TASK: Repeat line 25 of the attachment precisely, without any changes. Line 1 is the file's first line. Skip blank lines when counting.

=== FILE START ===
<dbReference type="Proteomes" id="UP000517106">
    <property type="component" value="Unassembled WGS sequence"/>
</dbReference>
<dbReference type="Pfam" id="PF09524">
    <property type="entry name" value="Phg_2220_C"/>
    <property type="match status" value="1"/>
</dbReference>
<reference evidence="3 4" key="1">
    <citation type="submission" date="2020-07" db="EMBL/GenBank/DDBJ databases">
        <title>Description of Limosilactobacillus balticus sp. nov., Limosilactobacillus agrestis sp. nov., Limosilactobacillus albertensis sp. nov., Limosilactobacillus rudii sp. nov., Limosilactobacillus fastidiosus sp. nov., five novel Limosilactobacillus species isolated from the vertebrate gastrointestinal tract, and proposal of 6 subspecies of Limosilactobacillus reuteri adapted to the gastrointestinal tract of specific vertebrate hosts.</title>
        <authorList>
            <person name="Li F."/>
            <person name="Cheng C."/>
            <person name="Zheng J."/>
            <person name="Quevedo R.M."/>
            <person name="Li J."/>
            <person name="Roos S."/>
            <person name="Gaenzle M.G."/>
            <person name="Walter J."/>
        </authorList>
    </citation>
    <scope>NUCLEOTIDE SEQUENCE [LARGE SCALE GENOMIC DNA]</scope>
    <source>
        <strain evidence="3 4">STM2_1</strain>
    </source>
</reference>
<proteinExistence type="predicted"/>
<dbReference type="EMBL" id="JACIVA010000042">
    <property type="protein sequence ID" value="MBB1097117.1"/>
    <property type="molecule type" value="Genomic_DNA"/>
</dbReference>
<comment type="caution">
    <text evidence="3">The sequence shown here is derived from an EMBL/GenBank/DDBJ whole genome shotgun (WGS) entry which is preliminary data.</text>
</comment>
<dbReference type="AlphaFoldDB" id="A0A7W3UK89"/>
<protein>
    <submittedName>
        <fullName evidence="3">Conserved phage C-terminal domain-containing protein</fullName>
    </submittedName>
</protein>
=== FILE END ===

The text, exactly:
    </source>